After traveling extensively through Japan and living in Tokyo for several months at a time, I’ve integrated a number of habits acquired there with my life in Canada. However, some things done in Japan simply do not fly with me.
For instance, nothing will entice me to sniffle instead of blowing my nose when hot soup, allergies, a virus or cold winds cause it to run. Nothing. Not there and not here. When in Japan I make sure to step into a washroom or discretely turn away and dab, though I wonder at my solicitude for Japanese sensibilities when I have regularly seen men booger mining on the trains. Seriously. It’s a widely publicized fact that the rudeness of foreigners offends the locals; however, that lack of charm works both ways.
Nor will I loudly slurp noodles and hot drinks. Perhaps it improves the flavour. I won’t dispute the connoisseurs on that point, but I will happily sacrifice a modicum of flavour for the noiseless consumption of food.
Ramen-mad Asia can’t get enough of noodles whether instant in a cup or handmade. In Kyoto Station the entire 9th floor Ramen Street offers numerous variations to tantalize noodle fandom. Specialty noodle shops are everywhere across the country, and Yokohama boasts a Cup-of-Noodles Museum where you can design your own and take them home as souvenirs.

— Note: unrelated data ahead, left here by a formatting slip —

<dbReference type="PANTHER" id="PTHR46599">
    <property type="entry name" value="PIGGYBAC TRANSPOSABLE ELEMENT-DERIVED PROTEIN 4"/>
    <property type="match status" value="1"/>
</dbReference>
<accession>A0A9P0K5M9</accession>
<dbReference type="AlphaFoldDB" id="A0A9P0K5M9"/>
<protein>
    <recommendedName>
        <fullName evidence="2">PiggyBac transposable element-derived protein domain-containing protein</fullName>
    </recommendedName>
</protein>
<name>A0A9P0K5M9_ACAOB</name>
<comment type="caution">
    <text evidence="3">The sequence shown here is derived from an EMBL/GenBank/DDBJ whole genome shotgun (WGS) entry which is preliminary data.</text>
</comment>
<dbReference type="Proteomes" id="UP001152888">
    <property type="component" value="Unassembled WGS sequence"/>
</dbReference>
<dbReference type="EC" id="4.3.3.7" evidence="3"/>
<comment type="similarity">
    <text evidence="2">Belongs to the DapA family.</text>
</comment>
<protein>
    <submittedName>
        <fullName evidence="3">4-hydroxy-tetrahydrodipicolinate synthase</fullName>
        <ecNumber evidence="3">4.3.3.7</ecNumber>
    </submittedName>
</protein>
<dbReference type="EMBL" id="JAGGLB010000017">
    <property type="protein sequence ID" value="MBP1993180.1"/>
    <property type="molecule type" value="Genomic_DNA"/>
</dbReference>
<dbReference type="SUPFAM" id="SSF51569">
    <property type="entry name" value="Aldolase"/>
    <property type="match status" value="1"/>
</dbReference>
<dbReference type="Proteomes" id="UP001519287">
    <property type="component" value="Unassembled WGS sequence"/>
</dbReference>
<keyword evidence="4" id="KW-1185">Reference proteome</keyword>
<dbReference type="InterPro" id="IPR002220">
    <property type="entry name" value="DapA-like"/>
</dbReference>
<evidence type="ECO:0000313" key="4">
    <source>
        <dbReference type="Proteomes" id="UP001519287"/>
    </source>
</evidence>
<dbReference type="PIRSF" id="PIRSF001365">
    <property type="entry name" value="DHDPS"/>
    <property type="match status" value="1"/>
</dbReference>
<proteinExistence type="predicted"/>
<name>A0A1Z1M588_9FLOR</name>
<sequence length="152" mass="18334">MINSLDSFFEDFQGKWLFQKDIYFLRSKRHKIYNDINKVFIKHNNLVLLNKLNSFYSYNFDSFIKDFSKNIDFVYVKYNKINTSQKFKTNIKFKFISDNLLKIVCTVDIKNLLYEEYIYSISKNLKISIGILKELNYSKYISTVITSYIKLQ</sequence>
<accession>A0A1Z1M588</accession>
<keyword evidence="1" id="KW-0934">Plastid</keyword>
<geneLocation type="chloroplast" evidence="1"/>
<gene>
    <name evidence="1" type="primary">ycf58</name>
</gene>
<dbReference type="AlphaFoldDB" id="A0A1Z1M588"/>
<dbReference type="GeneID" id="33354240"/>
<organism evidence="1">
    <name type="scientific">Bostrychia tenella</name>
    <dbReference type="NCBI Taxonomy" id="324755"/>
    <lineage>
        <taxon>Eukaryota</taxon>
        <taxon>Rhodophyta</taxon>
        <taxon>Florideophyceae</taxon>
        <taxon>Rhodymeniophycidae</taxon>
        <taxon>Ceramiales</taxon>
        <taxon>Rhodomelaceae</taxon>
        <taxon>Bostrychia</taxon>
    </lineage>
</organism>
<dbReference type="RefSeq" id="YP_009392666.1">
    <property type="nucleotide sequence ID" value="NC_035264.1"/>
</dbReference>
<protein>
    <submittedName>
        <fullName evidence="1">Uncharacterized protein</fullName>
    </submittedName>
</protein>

To each her own. Carb-high noodles are simply not my thing. I’ll eat them, of course. An occasional pasta dish is not distasteful; however, I don’t make a habit of it.
And running right behind gross odours, I find nothing quite as off-putting as a hot, steamy room full of heads bent over noodle bowls sucking up and slurping the stuff accompanied by copious sniffling. It reminds me too much of troughs on the farm. I’ll pass.
That said, I make an exception for soba noodles, especially if an artisan who has spent a lifetime growing his own buckwheat handcrafts them. Yum! And since I once saw an elegant woman lift her noodles out of the bowl and into her soup spoon, that’s what I do.
That method is also less likely to splash soup all over my chin and clothes. If anyone wonders what the weird foreigner is doing or finds her odd, should I care? Frankly, I don’t. Cultural exchange is not a one way street but involves give and take. Deal with it.
Although I complied with the custom in living spaces, hotels, restaurants, schools, castles, temples and shrines while in Japan, I also can’t get behind the tradition of no shoes in the house or no socks in the genkan (the sunken area in front of the entrance door where shoes are left when not put into the closet).
While many people all over the world choose the no shoes inside habit, if I’m satisfied that my soles are free of substances I don’t wish to track in, I find strict observance of such a rule impractical. Because I find slippers a nuisance, I mainly wear socks or go barefooted inside. However, I can’t be bothered to drop everything I am carrying to immediately remove my shoes on entering only to have to pick everything up again. Way too much bother. But my Japanese friends gasped in dismay when I took three steps back into my apartment with perfectly clean boots on to grab the gloves I’d left on the chair.